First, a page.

Friday, 21 August 2009

Local life unveiled

This week, a root canal I'd had done earlier this year started to play up. Those of you who've had one too will know that not only are they tremendously painful, they're also tremendously expensive. And although we have good health insurance provided out here, it only covers emergency dental care, unfortunately.

So with this in mind, I set about seeing a dentist on the state healthcare system here, which is free. Despite this, it's not a very popular choice with expats here. This has nothing to do with the quality of the care provided (great dentists, excellent equipment and hygiene) but more to do with the slightly chaotic way you get appointments. For example, our local dentist will only give you an appointment if you turn up at either 7am or 3pm. Then you have to wait an hour until they open with lots of abaya-clad women (the services are segregated by sex here) and then race to the desk to get in line so that you can be allocated one of the 30 appointments they have going! Then, once you get an appointment, if might be for several hours hence - therefore you have to go home and come back again. Joy!

Anyhow, I managed to achieve all of this (always an experience), and make a new friend in the process. One of the loveliest things about exploring the state system here is the opportunity to meet local women, something you don't generally get to do in normal everyday life here. It's not that we don't see them about, of course we do, but we just don't get to talk to them usually. There's a huge social divide betwen expats and locals here, sadly.

So, I was standing in the queue for the dentist reading a book, The Girl With the Dragon Tattoo, by Steig Larsson. All of a sudden a girl standing next to me, who had her face uncovered (usually a sign of an unmarried woman) said "Is that a novel? Wow. Tell me what it's about". So I tried to explain the plot of this complex, violent novel without making it sound like it was either! Tricky, to say the least.

It turned out she was 17, and about to leave school and head to university to train as a doctor. She told me she needed to pass a proficiency test for English before she could start her training, and wanted to chat to me. She asked if I was married, and I showed her the wedding picture I carry around in my wallet, to which she replied "SO cute! Oh, take that away or I'll steal him!" Not what you expect to hear from a local girl here, but so wonderful to hear her sound so normal. I'm not sure what I expected, but I suppose it wasn't that.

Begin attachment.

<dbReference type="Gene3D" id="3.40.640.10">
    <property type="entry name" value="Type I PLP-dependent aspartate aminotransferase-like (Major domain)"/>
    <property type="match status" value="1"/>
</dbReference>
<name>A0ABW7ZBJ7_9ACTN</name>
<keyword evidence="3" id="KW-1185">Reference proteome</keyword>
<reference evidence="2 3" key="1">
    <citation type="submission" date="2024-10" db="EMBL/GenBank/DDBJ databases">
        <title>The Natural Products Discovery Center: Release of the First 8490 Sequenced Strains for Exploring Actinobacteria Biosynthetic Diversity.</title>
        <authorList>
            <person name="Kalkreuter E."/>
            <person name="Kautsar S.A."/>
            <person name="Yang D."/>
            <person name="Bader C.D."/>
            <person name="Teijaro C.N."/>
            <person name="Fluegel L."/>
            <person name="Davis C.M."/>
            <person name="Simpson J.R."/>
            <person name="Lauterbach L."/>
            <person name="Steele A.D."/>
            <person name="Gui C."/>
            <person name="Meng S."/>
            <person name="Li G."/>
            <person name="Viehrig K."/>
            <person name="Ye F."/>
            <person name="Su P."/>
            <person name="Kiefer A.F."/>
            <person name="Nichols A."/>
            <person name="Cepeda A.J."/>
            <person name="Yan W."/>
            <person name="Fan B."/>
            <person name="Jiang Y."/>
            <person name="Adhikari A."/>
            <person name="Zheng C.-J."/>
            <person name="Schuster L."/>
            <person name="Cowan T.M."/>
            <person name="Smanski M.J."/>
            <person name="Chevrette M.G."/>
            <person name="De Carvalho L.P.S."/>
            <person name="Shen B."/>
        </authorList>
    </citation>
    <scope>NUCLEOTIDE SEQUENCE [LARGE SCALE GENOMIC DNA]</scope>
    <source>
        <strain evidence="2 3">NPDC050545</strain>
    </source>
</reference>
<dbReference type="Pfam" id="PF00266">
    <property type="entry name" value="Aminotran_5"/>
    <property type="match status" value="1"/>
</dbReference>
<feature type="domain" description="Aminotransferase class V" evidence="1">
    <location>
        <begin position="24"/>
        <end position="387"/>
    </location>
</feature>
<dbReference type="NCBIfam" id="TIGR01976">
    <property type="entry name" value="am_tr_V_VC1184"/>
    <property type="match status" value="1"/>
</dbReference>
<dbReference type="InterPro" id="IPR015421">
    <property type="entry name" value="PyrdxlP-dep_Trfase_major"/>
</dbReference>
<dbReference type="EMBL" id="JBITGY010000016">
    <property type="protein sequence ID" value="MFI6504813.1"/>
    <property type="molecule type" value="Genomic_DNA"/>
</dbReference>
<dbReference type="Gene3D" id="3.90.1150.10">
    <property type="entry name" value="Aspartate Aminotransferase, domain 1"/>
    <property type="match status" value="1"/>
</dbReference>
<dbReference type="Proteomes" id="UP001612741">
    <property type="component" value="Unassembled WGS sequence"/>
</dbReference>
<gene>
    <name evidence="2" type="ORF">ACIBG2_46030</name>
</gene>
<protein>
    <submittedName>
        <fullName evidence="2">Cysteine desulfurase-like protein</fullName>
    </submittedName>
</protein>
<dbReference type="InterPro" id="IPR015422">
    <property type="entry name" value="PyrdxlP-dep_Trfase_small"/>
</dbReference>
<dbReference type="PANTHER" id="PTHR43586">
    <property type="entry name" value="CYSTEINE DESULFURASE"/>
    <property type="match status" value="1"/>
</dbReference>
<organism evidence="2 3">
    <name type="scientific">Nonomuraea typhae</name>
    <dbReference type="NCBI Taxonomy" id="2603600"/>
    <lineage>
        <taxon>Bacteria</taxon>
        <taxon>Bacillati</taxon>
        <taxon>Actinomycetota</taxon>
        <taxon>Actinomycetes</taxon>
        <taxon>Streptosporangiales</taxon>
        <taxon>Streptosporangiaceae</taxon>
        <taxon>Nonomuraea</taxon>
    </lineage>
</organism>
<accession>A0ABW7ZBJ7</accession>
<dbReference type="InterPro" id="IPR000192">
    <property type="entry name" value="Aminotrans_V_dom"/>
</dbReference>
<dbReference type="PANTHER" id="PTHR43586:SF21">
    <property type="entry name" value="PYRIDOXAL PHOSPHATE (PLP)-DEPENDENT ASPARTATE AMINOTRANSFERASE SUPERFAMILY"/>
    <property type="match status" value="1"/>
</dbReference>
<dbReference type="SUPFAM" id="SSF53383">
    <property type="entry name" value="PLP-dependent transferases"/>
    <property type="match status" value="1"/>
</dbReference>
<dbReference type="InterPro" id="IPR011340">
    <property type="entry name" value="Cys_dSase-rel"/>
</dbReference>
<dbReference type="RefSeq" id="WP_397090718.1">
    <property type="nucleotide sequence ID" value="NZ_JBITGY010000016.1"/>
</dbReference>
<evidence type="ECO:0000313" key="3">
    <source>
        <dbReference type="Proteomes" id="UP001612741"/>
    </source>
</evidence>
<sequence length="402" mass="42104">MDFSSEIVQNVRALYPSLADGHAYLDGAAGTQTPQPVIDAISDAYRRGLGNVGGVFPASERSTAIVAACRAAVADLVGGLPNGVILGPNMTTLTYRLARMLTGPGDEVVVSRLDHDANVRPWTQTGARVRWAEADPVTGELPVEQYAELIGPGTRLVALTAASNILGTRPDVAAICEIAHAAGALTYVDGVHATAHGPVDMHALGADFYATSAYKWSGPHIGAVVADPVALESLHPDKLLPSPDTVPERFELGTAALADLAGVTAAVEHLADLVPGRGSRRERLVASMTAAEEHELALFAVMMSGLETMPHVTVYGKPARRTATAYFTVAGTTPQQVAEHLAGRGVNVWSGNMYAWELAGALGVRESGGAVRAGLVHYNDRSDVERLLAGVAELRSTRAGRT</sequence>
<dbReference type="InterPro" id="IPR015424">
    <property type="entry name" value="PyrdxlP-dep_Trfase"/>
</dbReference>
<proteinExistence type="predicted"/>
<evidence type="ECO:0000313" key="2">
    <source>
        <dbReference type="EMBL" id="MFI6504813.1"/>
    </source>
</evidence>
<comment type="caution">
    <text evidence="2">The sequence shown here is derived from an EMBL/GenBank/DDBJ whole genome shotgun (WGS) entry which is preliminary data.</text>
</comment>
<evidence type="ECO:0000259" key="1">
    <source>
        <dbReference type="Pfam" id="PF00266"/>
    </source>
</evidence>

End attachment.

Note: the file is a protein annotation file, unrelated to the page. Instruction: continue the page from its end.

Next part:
I asked her if she had read many English books. It turned out she was a big Harry Potter fan. She asked me if I thought Daniel Radcliffe was attractive. I said I thought he was too thin - and she said "Do you think he would look better if he was fat?!! You're crazy!!" Lost in translation, I think...

Then rather unexpectedly she said "Why is it that men are always in charge in the world? It's not fair". I explained with some pride that the UK had a female monarch, and she looked pleased. Since we were in public we didn't go any further into her views on this, but I can guess what they are.

Then, just before I got called for the dentist, she asked for my phone number. She said she wanted to learn to speak "just like me". I said sure, no problem, and offered to meet her for coffee to teach her some more English. She then looked sad and said she couldn't do that, because of her culture. I understand of course (I expect her father might not be happy with her meeting a western woman in public) but I did find it very sad. Still, perhaps I'll be getting a call from her one of these days.


  1. What a great story, and I really hope your new friend is somehow able to meet you. I think she would benefit so much from the relationship. . . and I'm sure it would be nice for you as well. :-D

  2. I'm fascinated by the middle-eastern culture. You seem very confident in your daily activities. Do you ever feel like you need to worry about your safety?

  3. No, actually never! Oddly enough, it's much safer here than it is in the UK. There's next to no crime (some would say that's because the penalties are higher!) People leave their cars running outside shops while they go for groceries, and leave their houses unlocked routinely. I never feel at all unsafe.

    I DO get stared at, though, all the time. As a tall western woman I'm a bit of a novelty, and the locals don't feel that staring is rude, in the way it would be in the Western world. I've just learned to accept it and try to ignore it.

  4. It is amazing that people live so differently. I simply cannot imagine a life like that. It's great that she was able to meet you and make a potential friend. :)

  5. You must be the star at cocktail parties. You're living in a great place for interesting stories.




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